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poleon had contemplated the various wind were clumsy in its application. She ings of the Danube, and praised the beau-, thought it best to set off for Rusty of the country upon which he was go- sia without delay; she encountered ing to pounce with his armies. He frequently amuses himself in this manner in many annoyances from the Commismaking poetical pieces on the beauties of saries of Police, till she got into the nature, which he is about to ravage, and
Russian territories; and in her rapid upon the effects of war, with which he is journey through these new regions, going to overwhelm mankind. After all,
we have occasion to admire the vivahe is in the right to amuse himself in all city of her descriptions, and the acuteways, at the expence of the human race, ness of her remarks.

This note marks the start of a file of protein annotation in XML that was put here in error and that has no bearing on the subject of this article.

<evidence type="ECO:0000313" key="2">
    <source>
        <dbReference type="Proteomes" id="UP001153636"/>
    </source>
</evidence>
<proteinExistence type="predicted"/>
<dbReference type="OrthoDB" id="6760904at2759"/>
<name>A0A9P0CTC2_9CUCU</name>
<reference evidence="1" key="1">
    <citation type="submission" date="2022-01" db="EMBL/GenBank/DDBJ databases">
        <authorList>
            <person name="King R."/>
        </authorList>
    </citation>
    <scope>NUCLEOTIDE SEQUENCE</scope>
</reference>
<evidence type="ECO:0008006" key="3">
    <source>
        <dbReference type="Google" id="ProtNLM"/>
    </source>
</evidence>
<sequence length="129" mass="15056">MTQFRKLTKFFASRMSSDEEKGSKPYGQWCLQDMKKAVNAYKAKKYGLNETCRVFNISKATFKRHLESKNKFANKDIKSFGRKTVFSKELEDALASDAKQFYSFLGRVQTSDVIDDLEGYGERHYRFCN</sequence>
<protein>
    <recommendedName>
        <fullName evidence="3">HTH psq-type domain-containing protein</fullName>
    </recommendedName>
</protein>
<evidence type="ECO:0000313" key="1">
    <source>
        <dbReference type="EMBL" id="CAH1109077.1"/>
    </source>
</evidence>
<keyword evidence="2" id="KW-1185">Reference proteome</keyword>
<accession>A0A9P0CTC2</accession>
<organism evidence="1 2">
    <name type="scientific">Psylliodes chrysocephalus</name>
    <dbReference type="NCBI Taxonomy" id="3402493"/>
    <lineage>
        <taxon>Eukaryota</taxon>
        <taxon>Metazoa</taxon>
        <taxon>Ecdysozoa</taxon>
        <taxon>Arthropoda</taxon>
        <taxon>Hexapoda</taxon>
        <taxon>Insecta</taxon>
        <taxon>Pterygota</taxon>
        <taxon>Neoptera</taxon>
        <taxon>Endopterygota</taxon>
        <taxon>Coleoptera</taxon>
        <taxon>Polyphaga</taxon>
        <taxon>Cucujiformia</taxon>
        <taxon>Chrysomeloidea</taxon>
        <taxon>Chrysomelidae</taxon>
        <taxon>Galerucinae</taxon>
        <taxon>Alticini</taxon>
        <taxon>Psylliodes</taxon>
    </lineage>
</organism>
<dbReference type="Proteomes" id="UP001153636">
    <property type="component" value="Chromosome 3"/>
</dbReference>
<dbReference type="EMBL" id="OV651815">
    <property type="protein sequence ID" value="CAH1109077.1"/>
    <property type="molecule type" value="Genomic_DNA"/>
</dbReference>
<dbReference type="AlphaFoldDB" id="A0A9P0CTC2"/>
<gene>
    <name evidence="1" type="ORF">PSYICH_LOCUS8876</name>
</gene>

We are not which tolerates his existence. Man is on aware that so lively an impression of ly arrested in the career of evil by obstacles Russia was ever before conveyed to us. or remorse ; no one has yet opposed to Na. Madame de Staël saw it, indeed, in a poleon the one, and he has very easily rid most interesting moment, and she himself of the other. For me who, soli- could not but think well of a people, tary, followed his footsteps on the terrace in whose firmness of purpose she alfrom which the country could be seen to a great distance, I admired its fertility, and leon. Can any description be livelier
most predicted the reverses of Napofelt astonished at secing how soon the bounty of heaven repairs the disasters oc
than the following ? casioned by man. It is only moral riches which disappear altogether, or at least are
" Although I was driven along with lost for centuries.” pp. 260, 261.
great rapidity, it seemed to me that I did
not advance a step, the country was so exGermany was now in the gripe of tremely monotonous. Plains of sand, fo the tyrant. Austria especially was
rests of birch trees and villages at a great sadly humbled by the exaltation of its distance from each other, composed of